Wednesday, August 10, 2016

Republicans more likely to say infrastructure has gotten worse; voters want roads, bridges repaired

While Democratic officials are more likely to be heard advocating more spending on infrastructure projects, Republican voters are more likely to say that the state of the nation's infrastructure is declining, according to a poll by the Association of Equipment Managers.

The survey of 2,000 registered voters found that 41 percent of Democrats and 53 percent of Republicans believe that U.S. infrastructure has gotten worse off in the last five years. The overall figure was 46 percent.

The poll found that 80 to 90 percent of respondents believe roads, bridges and energy grids are in some or extreme need of repair. State action was favored, marginally; 76 percent said state government should do more to improve infrastructure; 72 percent said the federal government should do more; and 70 percent said local government should do more.

A 2014 report found that as much as one-third of rural roads in some states are in poor condition and many bridges are deficient. A 2015 Associated Press story said that some states have stopped repairing rural roads, in favor of bigger, costlier urban projects. (AEM graphic)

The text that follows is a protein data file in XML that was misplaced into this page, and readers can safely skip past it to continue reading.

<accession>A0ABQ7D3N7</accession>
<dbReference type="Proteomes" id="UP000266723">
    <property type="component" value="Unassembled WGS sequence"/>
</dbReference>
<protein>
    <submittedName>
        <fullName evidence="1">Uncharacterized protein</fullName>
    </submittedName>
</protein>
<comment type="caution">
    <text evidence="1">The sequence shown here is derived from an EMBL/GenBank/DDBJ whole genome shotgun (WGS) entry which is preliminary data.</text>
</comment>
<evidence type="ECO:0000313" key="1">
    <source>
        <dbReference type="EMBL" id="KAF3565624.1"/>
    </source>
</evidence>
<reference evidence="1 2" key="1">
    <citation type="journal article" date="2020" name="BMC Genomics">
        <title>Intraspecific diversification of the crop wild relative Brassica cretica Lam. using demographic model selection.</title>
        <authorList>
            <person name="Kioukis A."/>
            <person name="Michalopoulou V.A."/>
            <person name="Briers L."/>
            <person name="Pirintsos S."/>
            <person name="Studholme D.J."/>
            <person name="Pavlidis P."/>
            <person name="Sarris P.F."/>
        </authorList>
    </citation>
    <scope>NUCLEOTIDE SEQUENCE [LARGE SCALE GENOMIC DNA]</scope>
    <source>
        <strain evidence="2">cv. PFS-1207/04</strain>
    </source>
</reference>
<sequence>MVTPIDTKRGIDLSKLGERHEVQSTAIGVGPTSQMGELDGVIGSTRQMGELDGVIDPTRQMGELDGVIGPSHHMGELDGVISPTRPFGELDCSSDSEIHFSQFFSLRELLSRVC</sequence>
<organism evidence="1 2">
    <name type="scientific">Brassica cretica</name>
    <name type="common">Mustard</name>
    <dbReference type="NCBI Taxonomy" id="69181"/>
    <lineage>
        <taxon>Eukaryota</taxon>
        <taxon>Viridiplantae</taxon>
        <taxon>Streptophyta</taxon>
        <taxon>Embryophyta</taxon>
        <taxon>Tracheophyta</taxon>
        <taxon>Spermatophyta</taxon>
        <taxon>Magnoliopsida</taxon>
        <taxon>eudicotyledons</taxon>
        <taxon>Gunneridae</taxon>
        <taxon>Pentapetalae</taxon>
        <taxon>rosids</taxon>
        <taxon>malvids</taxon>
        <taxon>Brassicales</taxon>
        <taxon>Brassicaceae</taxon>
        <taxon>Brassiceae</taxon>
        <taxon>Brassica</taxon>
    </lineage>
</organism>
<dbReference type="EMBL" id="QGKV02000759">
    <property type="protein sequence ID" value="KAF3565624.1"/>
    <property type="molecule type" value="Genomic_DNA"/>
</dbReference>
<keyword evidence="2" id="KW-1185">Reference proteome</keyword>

The poll found that older Americans tended to be more concerned with road conditions, Stephanie Kelly reports for Reuters. "Seventy-three percent of those 65 and older rated U.S. roads poor to fair, compared with 55 percent of 18-34 year-olds. When asked about innovation, millennials placed more importance on vertical farms for producing vegetables in urban areas, self-driving cars and drones, the report said. Older voters felt most strongly about 'smarter infrastructure.'"

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